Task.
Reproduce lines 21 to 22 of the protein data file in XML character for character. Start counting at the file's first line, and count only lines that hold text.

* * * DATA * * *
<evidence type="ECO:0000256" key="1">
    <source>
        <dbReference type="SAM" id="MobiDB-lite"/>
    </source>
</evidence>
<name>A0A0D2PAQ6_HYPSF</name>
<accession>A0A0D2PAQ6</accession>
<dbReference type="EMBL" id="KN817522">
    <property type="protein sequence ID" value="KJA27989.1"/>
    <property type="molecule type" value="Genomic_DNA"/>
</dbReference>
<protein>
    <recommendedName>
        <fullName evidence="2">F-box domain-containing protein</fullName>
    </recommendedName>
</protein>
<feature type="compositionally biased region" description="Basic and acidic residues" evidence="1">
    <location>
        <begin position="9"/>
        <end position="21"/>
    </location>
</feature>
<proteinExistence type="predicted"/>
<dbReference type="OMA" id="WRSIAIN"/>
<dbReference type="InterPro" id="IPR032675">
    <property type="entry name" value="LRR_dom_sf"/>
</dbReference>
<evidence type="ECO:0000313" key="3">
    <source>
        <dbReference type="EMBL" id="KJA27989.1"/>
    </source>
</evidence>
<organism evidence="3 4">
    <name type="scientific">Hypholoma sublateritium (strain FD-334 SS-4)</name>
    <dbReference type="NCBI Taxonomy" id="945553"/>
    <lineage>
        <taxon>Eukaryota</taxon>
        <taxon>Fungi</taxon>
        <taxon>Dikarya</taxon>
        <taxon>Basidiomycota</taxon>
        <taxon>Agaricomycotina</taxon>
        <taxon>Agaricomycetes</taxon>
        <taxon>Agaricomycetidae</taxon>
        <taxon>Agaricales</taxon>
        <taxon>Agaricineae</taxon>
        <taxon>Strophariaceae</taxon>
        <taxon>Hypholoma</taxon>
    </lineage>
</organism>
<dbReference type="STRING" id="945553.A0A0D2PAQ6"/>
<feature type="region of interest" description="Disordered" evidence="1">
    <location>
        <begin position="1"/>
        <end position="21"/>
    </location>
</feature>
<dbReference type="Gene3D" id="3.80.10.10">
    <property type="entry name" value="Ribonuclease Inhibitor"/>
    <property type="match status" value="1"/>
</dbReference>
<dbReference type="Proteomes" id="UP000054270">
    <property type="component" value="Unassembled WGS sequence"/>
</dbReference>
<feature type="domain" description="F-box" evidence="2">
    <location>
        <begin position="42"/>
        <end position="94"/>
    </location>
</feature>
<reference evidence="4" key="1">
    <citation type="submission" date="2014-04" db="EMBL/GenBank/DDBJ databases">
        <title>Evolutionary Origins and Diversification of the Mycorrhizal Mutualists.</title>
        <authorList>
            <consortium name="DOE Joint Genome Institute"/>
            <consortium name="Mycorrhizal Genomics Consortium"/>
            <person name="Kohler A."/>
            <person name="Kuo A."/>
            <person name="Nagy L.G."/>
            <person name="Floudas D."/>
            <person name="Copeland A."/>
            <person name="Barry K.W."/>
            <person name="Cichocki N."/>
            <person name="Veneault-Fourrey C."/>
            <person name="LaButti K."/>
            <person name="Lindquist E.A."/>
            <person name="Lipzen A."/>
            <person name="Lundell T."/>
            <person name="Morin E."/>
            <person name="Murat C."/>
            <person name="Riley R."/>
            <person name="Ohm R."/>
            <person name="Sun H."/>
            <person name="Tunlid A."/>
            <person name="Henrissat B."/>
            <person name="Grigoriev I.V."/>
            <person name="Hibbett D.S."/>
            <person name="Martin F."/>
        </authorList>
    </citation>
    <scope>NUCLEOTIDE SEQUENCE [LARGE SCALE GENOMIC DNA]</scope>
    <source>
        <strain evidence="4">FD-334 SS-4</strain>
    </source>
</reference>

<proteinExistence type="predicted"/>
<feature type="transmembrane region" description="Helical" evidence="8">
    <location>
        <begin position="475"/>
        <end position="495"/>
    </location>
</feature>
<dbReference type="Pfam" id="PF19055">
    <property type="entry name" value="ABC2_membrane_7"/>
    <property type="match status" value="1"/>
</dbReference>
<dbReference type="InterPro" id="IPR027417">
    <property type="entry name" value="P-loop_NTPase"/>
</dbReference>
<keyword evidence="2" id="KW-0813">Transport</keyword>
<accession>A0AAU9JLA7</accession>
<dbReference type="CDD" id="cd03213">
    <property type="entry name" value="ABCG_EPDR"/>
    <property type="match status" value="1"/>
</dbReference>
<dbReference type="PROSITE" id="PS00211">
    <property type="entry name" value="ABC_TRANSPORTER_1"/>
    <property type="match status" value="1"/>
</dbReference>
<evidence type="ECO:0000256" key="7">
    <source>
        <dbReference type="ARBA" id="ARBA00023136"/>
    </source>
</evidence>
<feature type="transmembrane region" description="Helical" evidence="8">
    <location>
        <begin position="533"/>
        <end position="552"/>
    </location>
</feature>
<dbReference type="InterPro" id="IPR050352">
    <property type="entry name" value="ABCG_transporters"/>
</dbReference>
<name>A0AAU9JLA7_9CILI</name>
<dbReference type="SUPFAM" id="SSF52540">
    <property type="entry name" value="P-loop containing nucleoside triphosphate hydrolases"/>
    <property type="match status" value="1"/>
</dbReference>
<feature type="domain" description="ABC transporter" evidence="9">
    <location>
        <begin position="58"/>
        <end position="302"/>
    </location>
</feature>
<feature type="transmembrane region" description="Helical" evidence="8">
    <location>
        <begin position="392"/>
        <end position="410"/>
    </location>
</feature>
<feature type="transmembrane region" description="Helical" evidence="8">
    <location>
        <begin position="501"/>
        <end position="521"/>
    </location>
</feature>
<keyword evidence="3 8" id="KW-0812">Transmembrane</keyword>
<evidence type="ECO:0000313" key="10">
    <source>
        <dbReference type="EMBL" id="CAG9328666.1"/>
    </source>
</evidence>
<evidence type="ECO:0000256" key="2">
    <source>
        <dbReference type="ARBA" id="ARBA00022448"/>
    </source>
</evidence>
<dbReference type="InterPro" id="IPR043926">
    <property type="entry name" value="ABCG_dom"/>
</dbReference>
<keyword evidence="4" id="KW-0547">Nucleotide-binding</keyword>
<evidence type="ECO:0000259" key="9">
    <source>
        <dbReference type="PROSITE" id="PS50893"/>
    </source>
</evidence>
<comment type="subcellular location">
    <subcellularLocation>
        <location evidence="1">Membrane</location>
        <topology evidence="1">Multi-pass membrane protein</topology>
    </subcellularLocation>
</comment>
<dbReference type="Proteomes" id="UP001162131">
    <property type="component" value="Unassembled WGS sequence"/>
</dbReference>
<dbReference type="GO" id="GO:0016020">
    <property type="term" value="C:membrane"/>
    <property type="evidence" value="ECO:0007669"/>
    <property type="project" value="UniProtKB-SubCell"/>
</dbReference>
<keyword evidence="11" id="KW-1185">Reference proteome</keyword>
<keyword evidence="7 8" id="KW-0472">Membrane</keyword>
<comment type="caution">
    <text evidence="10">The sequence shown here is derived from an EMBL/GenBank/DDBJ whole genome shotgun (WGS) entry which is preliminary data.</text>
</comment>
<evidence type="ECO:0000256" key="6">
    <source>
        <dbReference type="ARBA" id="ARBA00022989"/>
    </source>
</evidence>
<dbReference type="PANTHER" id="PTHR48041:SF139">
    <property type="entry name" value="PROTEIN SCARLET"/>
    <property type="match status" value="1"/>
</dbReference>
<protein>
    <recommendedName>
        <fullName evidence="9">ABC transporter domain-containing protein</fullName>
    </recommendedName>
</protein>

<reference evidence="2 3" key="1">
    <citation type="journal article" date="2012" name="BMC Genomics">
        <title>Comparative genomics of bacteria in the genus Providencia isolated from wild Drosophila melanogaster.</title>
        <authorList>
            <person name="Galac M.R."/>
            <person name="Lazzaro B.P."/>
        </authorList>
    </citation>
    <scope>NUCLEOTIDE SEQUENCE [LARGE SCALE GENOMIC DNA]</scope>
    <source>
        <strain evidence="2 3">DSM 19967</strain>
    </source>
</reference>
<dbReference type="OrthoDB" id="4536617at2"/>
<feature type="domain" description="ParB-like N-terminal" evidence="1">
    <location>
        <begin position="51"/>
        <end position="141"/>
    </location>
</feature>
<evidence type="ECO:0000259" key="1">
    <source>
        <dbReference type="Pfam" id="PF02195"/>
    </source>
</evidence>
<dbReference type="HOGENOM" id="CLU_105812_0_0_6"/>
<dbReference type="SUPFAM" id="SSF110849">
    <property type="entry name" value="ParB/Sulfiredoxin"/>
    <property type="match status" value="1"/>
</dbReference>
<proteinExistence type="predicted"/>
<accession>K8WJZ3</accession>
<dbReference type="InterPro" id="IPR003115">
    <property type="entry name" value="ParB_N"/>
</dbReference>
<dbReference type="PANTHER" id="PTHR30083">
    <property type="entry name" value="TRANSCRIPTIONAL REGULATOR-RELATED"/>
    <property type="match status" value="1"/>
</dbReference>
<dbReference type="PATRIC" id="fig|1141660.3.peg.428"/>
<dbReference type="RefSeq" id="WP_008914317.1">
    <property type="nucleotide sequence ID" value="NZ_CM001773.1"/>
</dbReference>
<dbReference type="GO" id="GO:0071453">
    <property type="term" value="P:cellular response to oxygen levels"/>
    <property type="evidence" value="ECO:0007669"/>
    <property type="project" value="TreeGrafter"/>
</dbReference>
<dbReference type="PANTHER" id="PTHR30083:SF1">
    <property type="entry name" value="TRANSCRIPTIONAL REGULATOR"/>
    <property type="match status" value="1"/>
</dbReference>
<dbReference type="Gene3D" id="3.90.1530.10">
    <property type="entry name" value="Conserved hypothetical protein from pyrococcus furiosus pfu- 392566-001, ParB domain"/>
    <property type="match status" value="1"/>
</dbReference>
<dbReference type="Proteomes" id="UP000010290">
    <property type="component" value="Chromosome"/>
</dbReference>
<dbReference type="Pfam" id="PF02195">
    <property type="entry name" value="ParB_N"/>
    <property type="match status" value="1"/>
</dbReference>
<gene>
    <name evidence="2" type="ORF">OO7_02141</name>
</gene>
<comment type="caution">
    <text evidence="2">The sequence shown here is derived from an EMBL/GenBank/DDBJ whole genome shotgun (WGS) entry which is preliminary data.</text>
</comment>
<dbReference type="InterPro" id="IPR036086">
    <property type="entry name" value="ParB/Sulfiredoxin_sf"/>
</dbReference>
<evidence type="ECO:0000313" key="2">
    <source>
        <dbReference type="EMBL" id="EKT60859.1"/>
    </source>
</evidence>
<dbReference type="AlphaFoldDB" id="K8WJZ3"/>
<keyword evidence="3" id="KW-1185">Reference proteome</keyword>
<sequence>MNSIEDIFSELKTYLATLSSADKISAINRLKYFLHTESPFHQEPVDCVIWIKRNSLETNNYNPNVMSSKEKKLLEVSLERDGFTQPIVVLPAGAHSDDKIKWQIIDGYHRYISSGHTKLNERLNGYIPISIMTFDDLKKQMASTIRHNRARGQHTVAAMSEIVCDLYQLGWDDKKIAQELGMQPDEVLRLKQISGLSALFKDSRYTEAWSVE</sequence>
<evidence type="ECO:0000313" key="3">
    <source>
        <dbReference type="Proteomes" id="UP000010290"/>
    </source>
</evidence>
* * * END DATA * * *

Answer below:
    </location>
</feature>